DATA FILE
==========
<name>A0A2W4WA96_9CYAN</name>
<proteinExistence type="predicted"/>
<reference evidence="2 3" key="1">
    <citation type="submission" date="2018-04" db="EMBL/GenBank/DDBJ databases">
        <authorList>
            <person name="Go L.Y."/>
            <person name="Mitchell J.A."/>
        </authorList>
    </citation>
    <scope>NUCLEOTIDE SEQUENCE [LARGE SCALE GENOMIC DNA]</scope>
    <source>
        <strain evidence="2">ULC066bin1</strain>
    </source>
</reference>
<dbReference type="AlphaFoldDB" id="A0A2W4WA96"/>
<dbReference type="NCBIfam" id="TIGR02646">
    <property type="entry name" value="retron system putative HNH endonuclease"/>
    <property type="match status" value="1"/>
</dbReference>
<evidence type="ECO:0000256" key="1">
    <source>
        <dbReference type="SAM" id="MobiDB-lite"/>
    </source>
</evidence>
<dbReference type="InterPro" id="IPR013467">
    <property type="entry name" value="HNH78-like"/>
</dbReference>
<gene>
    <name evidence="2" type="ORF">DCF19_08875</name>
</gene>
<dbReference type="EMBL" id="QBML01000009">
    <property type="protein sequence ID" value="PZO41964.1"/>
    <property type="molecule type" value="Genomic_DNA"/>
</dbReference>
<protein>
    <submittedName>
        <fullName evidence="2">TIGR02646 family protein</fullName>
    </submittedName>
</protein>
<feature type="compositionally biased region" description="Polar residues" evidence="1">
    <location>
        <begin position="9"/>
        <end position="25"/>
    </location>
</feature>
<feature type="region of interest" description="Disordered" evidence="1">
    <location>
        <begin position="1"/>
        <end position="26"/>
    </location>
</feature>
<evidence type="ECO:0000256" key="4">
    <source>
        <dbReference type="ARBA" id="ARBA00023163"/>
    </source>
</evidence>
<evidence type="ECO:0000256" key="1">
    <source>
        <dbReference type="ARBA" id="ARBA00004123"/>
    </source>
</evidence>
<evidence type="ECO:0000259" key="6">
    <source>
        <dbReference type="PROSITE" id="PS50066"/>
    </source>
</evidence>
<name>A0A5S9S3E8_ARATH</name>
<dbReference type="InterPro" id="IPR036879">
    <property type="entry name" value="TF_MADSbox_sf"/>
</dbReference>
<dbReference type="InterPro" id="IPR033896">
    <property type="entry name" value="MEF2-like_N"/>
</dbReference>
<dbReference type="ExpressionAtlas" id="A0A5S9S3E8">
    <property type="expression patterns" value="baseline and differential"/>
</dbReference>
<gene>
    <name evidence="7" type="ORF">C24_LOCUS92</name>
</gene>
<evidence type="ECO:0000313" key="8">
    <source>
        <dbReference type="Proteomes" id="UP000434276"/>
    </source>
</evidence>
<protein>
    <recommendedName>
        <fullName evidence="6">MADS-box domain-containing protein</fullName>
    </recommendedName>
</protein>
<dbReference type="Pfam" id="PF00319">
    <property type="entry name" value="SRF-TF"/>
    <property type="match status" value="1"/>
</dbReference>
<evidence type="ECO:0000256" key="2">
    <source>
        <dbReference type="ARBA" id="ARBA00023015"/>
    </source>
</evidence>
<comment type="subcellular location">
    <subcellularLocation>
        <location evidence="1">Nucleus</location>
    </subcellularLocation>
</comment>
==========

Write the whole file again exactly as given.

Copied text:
<name>A0A2W4WA96_9CYAN</name>
<proteinExistence type="predicted"/>
<reference evidence="2 3" key="1">
    <citation type="submission" date="2018-04" db="EMBL/GenBank/DDBJ databases">
        <authorList>
            <person name="Go L.Y."/>
            <person name="Mitchell J.A."/>
        </authorList>
    </citation>
    <scope>NUCLEOTIDE SEQUENCE [LARGE SCALE GENOMIC DNA]</scope>
    <source>
        <strain evidence="2">ULC066bin1</strain>
    </source>
</reference>
<dbReference type="AlphaFoldDB" id="A0A2W4WA96"/>
<dbReference type="NCBIfam" id="TIGR02646">
    <property type="entry name" value="retron system putative HNH endonuclease"/>
    <property type="match status" value="1"/>
</dbReference>
<evidence type="ECO:0000256" key="1">
    <source>
        <dbReference type="SAM" id="MobiDB-lite"/>
    </source>
</evidence>
<dbReference type="InterPro" id="IPR013467">
    <property type="entry name" value="HNH78-like"/>
</dbReference>
<gene>
    <name evidence="2" type="ORF">DCF19_08875</name>
</gene>
<dbReference type="EMBL" id="QBML01000009">
    <property type="protein sequence ID" value="PZO41964.1"/>
    <property type="molecule type" value="Genomic_DNA"/>
</dbReference>
<protein>
    <submittedName>
        <fullName evidence="2">TIGR02646 family protein</fullName>
    </submittedName>
</protein>
<feature type="compositionally biased region" description="Polar residues" evidence="1">
    <location>
        <begin position="9"/>
        <end position="25"/>
    </location>
</feature>
<feature type="region of interest" description="Disordered" evidence="1">
    <location>
        <begin position="1"/>
        <end position="26"/>
    </location>
</feature>
<evidence type="ECO:0000256" key="4">
    <source>
        <dbReference type="ARBA" id="ARBA00023163"/>
    </source>
</evidence>
<evidence type="ECO:0000256" key="1">
    <source>
        <dbReference type="ARBA" id="ARBA00004123"/>
    </source>
</evidence>
<evidence type="ECO:0000259" key="6">
    <source>
        <dbReference type="PROSITE" id="PS50066"/>
    </source>
</evidence>
<name>A0A5S9S3E8_ARATH</name>
<dbReference type="InterPro" id="IPR036879">
    <property type="entry name" value="TF_MADSbox_sf"/>
</dbReference>
<dbReference type="InterPro" id="IPR033896">
    <property type="entry name" value="MEF2-like_N"/>
</dbReference>
<dbReference type="ExpressionAtlas" id="A0A5S9S3E8">
    <property type="expression patterns" value="baseline and differential"/>
</dbReference>
<gene>
    <name evidence="7" type="ORF">C24_LOCUS92</name>
</gene>
<evidence type="ECO:0000313" key="8">
    <source>
        <dbReference type="Proteomes" id="UP000434276"/>
    </source>
</evidence>
<protein>
    <recommendedName>
        <fullName evidence="6">MADS-box domain-containing protein</fullName>
    </recommendedName>
</protein>
<dbReference type="Pfam" id="PF00319">
    <property type="entry name" value="SRF-TF"/>
    <property type="match status" value="1"/>
</dbReference>
<evidence type="ECO:0000256" key="2">
    <source>
        <dbReference type="ARBA" id="ARBA00023015"/>
    </source>
</evidence>
<comment type="subcellular location">
    <subcellularLocation>
        <location evidence="1">Nucleus</location>
    </subcellularLocation>
</comment>